• 73. significantly, the farming practices which in one way or the other contribute to the efficacies of our natural soil discovery. He also made mention of agricultural machineries which are used to enhance cultivation. He included the usage of chemicals which are used for cultivation on our farms in our ecology. Since agriculture is the theme of our speaker, we discovered the names of pests and diseases which are on the increase due to improved varieties of agricultural activities. The issue of health was an important topic he never left out in his presentation. He gave reasons as to why we have imbalanced nutrition which is a result of over reliance on chemical fertilizers used in enriching our products which already have oxygen in them. He gave suggestions to curb the situation. He also made mention of two different locations (Kpando Torkor in the Volta Region and Adankwa Achianse a suburb in Suhum in the Eastern Region of Ghana), and two different crops which have been put into the usage of organic farming, and have benefited greatly from it. Finally, the bottom line of our speaker’s presentation is to create the awareness of certain agricultural practices which can be of immense help to the economy. Also, to do away with certain chemical fertilizers which are applied on our farms to agricultural purposes. He included the importance of our health issues and how organic farming which is a good farming practice should be introduced at the early stages of our youth. He went on to give the advantages of soil if we put it in great usage. He said Ministry of Food and Agriculture should be set up field offices in our various localities to educate citizens to get involved in this useful farming practice which could go a long way as far as agriculture in Ghana is concerned. 73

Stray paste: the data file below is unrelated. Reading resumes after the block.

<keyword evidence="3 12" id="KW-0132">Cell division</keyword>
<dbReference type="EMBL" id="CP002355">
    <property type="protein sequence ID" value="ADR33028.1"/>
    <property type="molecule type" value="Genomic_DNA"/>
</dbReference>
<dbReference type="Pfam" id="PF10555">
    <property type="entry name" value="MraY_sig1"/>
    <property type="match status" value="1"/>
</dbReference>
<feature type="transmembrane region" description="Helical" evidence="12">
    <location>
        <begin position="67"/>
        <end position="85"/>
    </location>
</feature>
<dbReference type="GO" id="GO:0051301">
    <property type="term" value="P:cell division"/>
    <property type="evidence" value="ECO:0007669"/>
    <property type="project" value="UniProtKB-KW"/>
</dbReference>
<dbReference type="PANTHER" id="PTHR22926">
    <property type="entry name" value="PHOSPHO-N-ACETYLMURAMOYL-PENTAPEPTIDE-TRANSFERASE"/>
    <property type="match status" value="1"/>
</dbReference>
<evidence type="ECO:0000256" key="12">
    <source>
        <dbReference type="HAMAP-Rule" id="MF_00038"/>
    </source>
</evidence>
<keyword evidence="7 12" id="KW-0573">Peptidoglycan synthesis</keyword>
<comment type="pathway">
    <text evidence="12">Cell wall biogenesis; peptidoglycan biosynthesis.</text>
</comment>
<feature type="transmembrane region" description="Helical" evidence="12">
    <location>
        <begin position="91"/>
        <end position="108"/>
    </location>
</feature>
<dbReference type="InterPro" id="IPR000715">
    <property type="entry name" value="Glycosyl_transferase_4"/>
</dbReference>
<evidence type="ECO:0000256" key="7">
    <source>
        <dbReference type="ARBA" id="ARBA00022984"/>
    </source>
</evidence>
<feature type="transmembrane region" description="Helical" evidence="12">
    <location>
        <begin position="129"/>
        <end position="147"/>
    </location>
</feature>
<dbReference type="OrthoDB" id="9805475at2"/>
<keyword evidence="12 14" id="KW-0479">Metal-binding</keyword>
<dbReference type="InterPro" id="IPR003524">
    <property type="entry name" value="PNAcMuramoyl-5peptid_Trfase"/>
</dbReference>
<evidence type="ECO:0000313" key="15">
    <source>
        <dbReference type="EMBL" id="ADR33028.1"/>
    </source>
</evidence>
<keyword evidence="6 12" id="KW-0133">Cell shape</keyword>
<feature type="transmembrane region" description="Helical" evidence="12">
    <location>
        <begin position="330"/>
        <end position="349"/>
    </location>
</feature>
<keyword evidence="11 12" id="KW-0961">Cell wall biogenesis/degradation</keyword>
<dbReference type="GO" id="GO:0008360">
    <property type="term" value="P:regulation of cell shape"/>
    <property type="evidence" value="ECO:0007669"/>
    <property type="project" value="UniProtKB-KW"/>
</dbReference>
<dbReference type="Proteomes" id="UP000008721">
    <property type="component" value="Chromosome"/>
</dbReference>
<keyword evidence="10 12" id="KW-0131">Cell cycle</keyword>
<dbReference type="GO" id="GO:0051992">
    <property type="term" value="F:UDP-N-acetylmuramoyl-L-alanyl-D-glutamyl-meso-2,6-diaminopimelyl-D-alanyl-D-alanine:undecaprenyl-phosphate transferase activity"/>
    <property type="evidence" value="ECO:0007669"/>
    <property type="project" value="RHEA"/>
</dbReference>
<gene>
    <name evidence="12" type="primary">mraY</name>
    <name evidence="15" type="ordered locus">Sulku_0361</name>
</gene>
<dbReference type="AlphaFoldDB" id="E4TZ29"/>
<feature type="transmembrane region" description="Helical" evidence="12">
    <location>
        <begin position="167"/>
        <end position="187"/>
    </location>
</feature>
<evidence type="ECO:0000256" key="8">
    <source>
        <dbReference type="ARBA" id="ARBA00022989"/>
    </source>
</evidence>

• 74. DAY FOUR - THURSDAY, MARCH 13, 2008 - FIFTH PLENARY SCIENTIFIC AND TECHNICAL SESSION Promoting the development/review of jurisdiction and patent laws that adequately captures intellectual property rights emanating from Traditional Medicine, international, regional, state, local laws and legislations taking into account relevant intellectual property rights regimes that would ensure adequate protection of traditional medical knowledge and allowing its sustainable development. Looking at current patent law, how well does it capture intellectual property generated by traditional healers? What are possible shortfalls? A framework for the enactment of local, regional, and international laws to protect the rights of local people to discovery of medicinal and biological diversity against bio-piracy. “The scope and implications of current laws of Ghana on indigenous knowledge and local entrepreneurship” by Mrs. Grace Issahague, Principal State Attorney, Office of the Attorney General, Republic of Ghana Speaking on the topic “The scope and implications of current laws of Ghana on indigenous knowledge and local entrepreneurship” Mrs. Grace Issahague categorically stated that the laws of Ghana do not provide any legal protection for traditional medicine knowledge. She said the primary legislative instrument governing patent protection in Ghana covers pharmaceuticals and is designed to meet TRIPS obligations. A set of Handbook of Best Practices: Intellectual Property Management in Health and Agricultural Innovation being donated to Mrs. Grace Issahaque of the Ministry of Justice by Professor W. Hennessey of Franklin Pearce Law Center, New Hampshire, Dr. Ossy MJ Kasilo of WHO African Regional Office And J. William Danquah of Africa First, LLC in attendance. The books were donated by Patent Attorney Gerow D. Brill. She said to be patentable an invention must be: (a) New: - must not be anticipated by prior art, not known or used by others in the country. Prior art defined under the law to include everything that has been disclosed to the public anywhere in the world. (b) Involve an inventive step – should not be obvious to a person having ordinary skills in the art. (c) Be capable of industrial application – must have utility. Matters excluded from Patent protection are: - discoveries - diagnostic methods, surgical or therapeutic methods, treatment of the human body - plant and animal life other than micro-organisms -public morality etc. She said that the Government is currently reviewing patent law to incorporate TRIPS flexibilities and safeguards to include Doha Paragraph 6, the 30th August Decision – Use of compulsory license to ensure access to affordable medicines. 74